Electrical Engineering @ USNA
Electrical engineering at USNA is an exciting, invigorating major with information-packed courses, dynamic students, and an enthusiastic and ever-so-smart (and cool) faculty. You're invited to read more about electrical engineering in general and specifically about the program here at USNA.
The Electrical and Computer Engineering programs support the Academy's mission by providing midshipmen with a broad education in electrical and computer engineering subjects and a knowledge of fundamental engineering principles that enhance their ability to understand and design naval systems and to supervise the operation of these systems. The Electrical and Computer Engineering Department strives to maintain faculty, curriculum and supporting facilities which facilitate excellence in undergraduate teaching.
What is Electrical Engineering?
Simply put, electrical engineering is the study and application of electricity, electronics, and electromagnetism. Electrical engineers understand, develop, and employ devices that harness and control electricity, electric fields, magnetic fields, and the combination the of the latter: electromagnetic energy. Electrical engineering encompasses a wide range of sub-topics under one umbrella. Below, you'll find a non-exhaustive list of the electrical engineering sub-disciplines found at the Naval Academy.
This area of study investigates and designs devices for regulating, monitoring, assisting and replacing human body parts. Example technologies include pace makers, surgical robots, and magnetic resonance imaging. This specialty has ties to signal processing, electronics, computer science, chemistry and biology.
This field investigates and designs devices for measuring and analyzing human features, especially those that can distinguish one human from another. Example technologies include iris scanners, fingerprint recognition systems, and voice analyzers. This specialty has ties to signal processing, electronics, computer science, and sometimes chemistry and biology.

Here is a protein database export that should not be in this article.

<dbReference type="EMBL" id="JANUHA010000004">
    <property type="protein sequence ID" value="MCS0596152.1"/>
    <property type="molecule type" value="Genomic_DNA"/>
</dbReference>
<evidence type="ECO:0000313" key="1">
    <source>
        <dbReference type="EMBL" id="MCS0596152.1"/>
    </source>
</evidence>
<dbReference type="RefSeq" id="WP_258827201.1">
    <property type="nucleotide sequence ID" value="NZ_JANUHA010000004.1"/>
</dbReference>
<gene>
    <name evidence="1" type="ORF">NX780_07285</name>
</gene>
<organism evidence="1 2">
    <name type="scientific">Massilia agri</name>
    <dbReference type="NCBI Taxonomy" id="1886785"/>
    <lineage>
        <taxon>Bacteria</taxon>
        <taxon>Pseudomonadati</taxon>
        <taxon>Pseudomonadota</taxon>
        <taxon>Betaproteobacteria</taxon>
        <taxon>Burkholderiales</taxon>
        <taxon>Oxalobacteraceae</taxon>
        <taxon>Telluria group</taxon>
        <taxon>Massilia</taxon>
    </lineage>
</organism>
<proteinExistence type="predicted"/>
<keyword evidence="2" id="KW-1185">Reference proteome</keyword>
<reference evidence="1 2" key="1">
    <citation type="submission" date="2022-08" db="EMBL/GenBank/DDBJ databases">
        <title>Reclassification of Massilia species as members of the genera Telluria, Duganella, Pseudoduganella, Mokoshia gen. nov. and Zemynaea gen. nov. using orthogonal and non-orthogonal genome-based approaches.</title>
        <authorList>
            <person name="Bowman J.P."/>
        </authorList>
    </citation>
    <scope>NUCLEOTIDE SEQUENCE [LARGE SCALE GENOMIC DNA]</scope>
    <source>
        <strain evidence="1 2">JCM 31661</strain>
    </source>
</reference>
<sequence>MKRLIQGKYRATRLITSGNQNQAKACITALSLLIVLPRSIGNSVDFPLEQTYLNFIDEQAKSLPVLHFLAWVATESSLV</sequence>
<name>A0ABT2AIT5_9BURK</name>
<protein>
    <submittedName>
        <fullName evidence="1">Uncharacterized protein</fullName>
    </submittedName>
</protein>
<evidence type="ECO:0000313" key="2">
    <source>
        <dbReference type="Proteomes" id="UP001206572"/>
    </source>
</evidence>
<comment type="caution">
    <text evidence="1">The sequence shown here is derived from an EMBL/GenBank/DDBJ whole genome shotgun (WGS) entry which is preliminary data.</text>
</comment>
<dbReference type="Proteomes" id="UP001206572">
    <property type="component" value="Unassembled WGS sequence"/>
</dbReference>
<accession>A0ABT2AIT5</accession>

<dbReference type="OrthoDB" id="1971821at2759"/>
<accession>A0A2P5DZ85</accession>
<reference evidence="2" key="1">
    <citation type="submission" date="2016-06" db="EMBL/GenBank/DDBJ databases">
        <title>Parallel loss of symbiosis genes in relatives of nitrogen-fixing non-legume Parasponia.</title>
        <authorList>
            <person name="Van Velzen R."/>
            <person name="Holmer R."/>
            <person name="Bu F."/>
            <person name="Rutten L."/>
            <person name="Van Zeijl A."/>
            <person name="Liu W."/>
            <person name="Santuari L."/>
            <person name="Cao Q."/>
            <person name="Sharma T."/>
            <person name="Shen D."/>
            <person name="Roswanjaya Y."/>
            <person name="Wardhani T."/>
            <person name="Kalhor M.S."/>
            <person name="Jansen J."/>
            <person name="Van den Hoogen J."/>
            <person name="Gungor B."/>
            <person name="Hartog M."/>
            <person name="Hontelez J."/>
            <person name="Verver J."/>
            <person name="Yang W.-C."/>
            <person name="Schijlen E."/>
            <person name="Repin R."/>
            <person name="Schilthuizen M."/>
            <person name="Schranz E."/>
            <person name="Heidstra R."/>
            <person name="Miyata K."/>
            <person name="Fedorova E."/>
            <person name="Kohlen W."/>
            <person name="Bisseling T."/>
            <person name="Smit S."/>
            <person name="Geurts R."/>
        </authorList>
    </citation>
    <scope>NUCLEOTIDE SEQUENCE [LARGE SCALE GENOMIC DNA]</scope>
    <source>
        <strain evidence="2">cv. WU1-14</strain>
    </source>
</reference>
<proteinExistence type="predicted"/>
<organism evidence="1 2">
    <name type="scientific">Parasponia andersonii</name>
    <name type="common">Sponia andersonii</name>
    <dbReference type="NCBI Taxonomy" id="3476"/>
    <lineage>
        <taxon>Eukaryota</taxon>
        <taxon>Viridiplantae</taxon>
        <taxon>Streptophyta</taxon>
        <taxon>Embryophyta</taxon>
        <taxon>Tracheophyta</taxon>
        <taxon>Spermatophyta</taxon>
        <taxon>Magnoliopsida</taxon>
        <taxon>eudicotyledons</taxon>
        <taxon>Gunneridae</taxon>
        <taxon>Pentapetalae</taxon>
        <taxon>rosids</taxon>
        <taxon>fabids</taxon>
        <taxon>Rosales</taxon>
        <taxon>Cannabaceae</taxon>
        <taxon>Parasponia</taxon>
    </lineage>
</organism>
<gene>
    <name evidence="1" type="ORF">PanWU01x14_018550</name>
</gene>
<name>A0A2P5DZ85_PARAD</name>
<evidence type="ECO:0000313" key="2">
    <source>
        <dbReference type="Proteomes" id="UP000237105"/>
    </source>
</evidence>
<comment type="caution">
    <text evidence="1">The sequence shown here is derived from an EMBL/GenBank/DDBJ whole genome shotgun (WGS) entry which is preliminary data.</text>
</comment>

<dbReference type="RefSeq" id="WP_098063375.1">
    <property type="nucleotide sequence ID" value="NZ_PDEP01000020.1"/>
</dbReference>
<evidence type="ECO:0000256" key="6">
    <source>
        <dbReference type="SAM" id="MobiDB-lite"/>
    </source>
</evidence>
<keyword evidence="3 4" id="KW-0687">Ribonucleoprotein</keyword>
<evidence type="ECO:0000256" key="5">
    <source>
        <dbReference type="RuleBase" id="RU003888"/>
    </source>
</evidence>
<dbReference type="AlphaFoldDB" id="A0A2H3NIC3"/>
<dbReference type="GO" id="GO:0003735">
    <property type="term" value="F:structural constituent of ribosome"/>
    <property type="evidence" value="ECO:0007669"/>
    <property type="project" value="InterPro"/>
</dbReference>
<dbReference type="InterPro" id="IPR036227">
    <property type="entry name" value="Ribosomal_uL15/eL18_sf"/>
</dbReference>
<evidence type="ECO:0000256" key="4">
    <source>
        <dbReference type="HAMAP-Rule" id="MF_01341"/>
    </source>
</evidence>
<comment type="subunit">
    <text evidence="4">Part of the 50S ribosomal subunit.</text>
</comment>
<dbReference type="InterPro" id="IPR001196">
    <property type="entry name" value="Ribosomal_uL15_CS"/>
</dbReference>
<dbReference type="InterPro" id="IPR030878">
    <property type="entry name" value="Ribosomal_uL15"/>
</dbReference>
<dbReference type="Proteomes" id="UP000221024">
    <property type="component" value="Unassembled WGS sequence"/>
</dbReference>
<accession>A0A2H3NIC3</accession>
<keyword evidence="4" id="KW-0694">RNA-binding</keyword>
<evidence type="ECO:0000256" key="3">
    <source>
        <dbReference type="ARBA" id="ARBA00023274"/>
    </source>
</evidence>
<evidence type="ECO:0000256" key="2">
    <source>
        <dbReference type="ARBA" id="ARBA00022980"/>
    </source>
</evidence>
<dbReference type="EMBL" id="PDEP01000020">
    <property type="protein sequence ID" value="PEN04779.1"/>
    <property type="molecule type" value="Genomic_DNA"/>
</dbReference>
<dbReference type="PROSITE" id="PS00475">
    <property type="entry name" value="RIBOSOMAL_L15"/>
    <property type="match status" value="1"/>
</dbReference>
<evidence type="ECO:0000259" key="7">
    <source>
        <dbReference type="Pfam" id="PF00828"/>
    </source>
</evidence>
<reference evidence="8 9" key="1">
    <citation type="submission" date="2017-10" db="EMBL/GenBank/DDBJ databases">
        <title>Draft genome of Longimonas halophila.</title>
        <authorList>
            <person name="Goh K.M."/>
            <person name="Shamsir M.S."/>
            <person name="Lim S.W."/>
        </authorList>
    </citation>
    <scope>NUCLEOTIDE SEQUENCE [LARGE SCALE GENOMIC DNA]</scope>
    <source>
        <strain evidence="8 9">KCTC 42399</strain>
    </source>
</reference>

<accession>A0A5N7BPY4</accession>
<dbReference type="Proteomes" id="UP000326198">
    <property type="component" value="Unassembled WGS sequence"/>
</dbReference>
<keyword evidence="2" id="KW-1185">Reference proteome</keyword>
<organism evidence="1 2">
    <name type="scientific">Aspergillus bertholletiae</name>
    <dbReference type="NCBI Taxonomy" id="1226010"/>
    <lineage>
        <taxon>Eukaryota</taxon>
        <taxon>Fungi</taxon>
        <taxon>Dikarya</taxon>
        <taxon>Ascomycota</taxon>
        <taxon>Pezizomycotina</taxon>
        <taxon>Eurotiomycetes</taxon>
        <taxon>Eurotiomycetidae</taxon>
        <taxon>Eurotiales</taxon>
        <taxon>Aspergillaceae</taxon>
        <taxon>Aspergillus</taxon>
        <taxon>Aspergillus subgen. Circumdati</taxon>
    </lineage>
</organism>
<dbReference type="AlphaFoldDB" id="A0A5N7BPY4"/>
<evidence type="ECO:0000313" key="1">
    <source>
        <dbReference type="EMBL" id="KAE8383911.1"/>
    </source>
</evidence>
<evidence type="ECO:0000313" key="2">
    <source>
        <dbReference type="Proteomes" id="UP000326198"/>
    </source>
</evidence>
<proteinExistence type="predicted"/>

The transmission of information across a medium such as coaxial cable, optical fiber, or free space is the focus of this area. People working here are responsible for the physical processes and technologies behind modern conveniences such as cell phones, radio, wireless networks, cable television, communication satellites, and fiber optic networks. This specialty has close ties to electromagnetics and signal processing.
This discipline involves building basic electrical devices such as diodes, capacitors, resistors, and inductors or of using those basic devices to build complex circuits. Microelectronics is a sub-specialty where the focus is on developing and designing miniature electronics and the fabrication of circuit boards containing thousands or millions of microscopic devices.
More than the study of electric and magnetic fields, electromagnetics involves how to focus and apply electromagnetic radiation through devices like antennas and wave guides.
Microelectromechanical Systems (MEMS)
MEMS is the art and science of building very small mechanical devices, often using semiconductor fabrication techniques adapted from the microelectronics specialty.
Power and Energy
This specialty involves the generation and delivery of electricity. The icons of the power engineering are the electric power grid, generators, and transformers. However, the field also includes other vital, but less well-known, topics such as electric motors, power conditioning, and power regulation.